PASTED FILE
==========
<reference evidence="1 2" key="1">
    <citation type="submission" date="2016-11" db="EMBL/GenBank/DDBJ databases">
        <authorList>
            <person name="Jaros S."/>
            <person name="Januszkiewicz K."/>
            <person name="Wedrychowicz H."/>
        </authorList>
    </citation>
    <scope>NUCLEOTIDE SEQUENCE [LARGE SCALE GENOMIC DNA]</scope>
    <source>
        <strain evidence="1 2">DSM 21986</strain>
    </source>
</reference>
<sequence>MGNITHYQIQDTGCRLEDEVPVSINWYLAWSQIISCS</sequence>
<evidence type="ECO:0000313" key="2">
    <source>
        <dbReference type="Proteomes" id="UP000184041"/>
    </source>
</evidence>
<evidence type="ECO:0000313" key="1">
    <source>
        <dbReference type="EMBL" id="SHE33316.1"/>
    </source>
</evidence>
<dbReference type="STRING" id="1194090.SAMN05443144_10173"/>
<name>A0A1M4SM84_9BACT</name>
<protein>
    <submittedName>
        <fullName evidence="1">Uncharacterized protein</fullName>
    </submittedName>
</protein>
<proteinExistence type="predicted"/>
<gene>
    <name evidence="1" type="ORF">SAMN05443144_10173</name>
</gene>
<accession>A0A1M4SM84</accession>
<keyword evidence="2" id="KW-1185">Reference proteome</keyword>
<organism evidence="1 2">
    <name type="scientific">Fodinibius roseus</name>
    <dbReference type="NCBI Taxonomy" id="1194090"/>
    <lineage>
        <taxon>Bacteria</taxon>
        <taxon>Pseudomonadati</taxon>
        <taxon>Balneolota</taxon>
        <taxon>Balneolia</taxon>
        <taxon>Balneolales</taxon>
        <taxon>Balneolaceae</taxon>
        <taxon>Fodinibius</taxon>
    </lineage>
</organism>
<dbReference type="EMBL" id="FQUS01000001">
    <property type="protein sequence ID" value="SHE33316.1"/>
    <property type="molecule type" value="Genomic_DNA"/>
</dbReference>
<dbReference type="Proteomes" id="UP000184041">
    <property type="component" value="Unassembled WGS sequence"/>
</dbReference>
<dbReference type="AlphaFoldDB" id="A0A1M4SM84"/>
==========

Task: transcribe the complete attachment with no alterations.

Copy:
<reference evidence="1 2" key="1">
    <citation type="submission" date="2016-11" db="EMBL/GenBank/DDBJ databases">
        <authorList>
            <person name="Jaros S."/>
            <person name="Januszkiewicz K."/>
            <person name="Wedrychowicz H."/>
        </authorList>
    </citation>
    <scope>NUCLEOTIDE SEQUENCE [LARGE SCALE GENOMIC DNA]</scope>
    <source>
        <strain evidence="1 2">DSM 21986</strain>
    </source>
</reference>
<sequence>MGNITHYQIQDTGCRLEDEVPVSINWYLAWSQIISCS</sequence>
<evidence type="ECO:0000313" key="2">
    <source>
        <dbReference type="Proteomes" id="UP000184041"/>
    </source>
</evidence>
<evidence type="ECO:0000313" key="1">
    <source>
        <dbReference type="EMBL" id="SHE33316.1"/>
    </source>
</evidence>
<dbReference type="STRING" id="1194090.SAMN05443144_10173"/>
<name>A0A1M4SM84_9BACT</name>
<protein>
    <submittedName>
        <fullName evidence="1">Uncharacterized protein</fullName>
    </submittedName>
</protein>
<proteinExistence type="predicted"/>
<gene>
    <name evidence="1" type="ORF">SAMN05443144_10173</name>
</gene>
<accession>A0A1M4SM84</accession>
<keyword evidence="2" id="KW-1185">Reference proteome</keyword>
<organism evidence="1 2">
    <name type="scientific">Fodinibius roseus</name>
    <dbReference type="NCBI Taxonomy" id="1194090"/>
    <lineage>
        <taxon>Bacteria</taxon>
        <taxon>Pseudomonadati</taxon>
        <taxon>Balneolota</taxon>
        <taxon>Balneolia</taxon>
        <taxon>Balneolales</taxon>
        <taxon>Balneolaceae</taxon>
        <taxon>Fodinibius</taxon>
    </lineage>
</organism>
<dbReference type="EMBL" id="FQUS01000001">
    <property type="protein sequence ID" value="SHE33316.1"/>
    <property type="molecule type" value="Genomic_DNA"/>
</dbReference>
<dbReference type="Proteomes" id="UP000184041">
    <property type="component" value="Unassembled WGS sequence"/>
</dbReference>
<dbReference type="AlphaFoldDB" id="A0A1M4SM84"/>